morning after pill


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A high-dose oestrogen pill given in the early post-ovulatory period to prevent implantation of a potentially fertilised egg after unprotected intercourse

morn·ing af·ter pill

(mōr'ning af'tĕr pil)
An oral medication, consisting of two pills taken 12 hours apart that, when taken by a woman within 2-3 days after intercourse, reduces the probability that she will become pregnant.
Synonym(s): emergency contraceptive, emergency hormonal contraception, postcoital contraception.
References in periodicals archive ?
However, as morning after pills are available from pharmacists and other locations the true figure is likely to be higher.
The morning after pill -sold under the name Levonelle prevents an embryo implanting in the womb.
What, tell parents their under-age girls have been given a morning after pill? You must be kidding!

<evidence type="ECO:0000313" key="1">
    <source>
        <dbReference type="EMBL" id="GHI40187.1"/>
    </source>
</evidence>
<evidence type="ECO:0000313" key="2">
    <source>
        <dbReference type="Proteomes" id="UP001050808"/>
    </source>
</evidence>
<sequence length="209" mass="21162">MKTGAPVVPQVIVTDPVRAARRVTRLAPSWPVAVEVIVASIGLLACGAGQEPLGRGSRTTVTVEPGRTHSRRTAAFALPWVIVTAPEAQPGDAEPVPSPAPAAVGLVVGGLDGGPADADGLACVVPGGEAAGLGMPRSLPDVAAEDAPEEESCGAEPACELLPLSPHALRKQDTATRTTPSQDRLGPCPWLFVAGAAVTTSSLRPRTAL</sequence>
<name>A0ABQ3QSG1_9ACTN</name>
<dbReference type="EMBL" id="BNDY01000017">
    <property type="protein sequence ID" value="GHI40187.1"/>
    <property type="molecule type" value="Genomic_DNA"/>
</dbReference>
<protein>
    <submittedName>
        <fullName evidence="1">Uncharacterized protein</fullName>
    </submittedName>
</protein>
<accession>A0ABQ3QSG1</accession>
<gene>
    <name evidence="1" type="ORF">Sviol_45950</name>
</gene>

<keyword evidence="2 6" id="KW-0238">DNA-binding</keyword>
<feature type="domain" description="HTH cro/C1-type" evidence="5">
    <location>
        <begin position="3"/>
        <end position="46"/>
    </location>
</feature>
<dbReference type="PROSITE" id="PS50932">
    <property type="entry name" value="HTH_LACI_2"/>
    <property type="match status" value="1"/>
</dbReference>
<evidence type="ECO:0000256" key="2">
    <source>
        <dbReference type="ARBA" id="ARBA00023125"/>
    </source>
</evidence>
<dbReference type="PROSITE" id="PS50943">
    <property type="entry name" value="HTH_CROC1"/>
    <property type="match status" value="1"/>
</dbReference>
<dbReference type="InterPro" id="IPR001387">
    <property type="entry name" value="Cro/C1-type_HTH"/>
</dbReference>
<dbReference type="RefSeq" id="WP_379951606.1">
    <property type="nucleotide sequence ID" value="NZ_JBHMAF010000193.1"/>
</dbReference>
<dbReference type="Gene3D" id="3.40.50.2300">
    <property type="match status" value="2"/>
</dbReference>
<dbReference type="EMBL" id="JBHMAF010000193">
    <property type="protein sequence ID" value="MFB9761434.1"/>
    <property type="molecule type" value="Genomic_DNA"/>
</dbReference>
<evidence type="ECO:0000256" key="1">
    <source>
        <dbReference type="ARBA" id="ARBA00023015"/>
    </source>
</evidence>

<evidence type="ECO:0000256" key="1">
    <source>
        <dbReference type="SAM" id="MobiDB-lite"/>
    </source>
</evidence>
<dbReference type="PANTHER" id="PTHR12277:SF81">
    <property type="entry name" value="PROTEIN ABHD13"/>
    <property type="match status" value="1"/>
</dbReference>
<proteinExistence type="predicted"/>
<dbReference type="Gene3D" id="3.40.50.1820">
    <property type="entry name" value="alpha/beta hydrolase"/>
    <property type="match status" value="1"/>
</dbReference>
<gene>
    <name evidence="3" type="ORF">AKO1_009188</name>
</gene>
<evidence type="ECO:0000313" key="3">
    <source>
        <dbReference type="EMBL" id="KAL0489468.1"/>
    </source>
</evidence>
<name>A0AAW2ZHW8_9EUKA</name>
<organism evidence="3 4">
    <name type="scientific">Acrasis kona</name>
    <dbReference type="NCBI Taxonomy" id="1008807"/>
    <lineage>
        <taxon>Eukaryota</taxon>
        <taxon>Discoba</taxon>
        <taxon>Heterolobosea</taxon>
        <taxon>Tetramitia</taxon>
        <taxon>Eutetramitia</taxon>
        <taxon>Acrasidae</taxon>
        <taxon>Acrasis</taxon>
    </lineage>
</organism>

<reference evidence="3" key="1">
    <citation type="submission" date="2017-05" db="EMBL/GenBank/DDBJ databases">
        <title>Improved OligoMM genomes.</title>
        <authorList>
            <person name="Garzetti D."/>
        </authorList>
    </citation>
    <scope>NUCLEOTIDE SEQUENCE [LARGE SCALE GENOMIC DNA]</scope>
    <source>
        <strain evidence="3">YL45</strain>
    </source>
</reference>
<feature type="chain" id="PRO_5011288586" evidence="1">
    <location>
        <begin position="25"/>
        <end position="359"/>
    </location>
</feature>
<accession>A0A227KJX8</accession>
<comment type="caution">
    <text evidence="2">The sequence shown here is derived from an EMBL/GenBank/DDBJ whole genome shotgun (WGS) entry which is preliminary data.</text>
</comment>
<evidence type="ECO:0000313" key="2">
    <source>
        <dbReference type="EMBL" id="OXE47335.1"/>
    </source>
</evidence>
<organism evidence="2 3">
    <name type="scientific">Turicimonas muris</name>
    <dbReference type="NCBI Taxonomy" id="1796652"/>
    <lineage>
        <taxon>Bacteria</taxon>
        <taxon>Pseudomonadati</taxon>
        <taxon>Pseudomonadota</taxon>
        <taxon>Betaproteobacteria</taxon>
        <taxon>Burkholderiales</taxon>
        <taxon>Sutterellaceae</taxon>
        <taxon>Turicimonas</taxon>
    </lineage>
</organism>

Any woman who requests the morning after pill must be asked a series of questions to make sure government guidelines are met.
The morning after pill helps prevent pregnancy if taken with 72 hours of failed contraceptive use.
Previously, the morning after pill was available free only if a woman got a prescription from a GP or a family planning clinic.
Though the Food and Drug Administration (FDA) previously found that girls under 17 years of age could safely use the emergency contraception pills, Health and Human Services Secretary Kathleen Sebelius overruled that decision, an act that Korman said was "politically motivated, scientifically unjustified, and contrary to agency precedent." The government had been fighting Korman's ruling, without much success, as last week the 2nd Circuit ordered the unrestricted sale of the two-pill version of the morning after pill. And now the government will allow Plan B One-Step to be sold over the counter.
The survey of more than 3,000 people across theUK revealed more than one in 50 women had used the morning after pill three timesormoreinthepast12 months, while one in 56 women aged 18-21 admitted using the morning after pill more than five times.
THE morning after pill, under the brand name Levonelle, has been available over the counter at pharmacies since 2001 and costs about pounds 25.
Pharmacist Aleysha Begum, a temp filling in for the normal chemist, refused point blank to prescribe the morning after pill saying she was morally and religiously against it.
A WOMAN was refused the morning after pill because the chemist was Muslim and said it was "against her religion".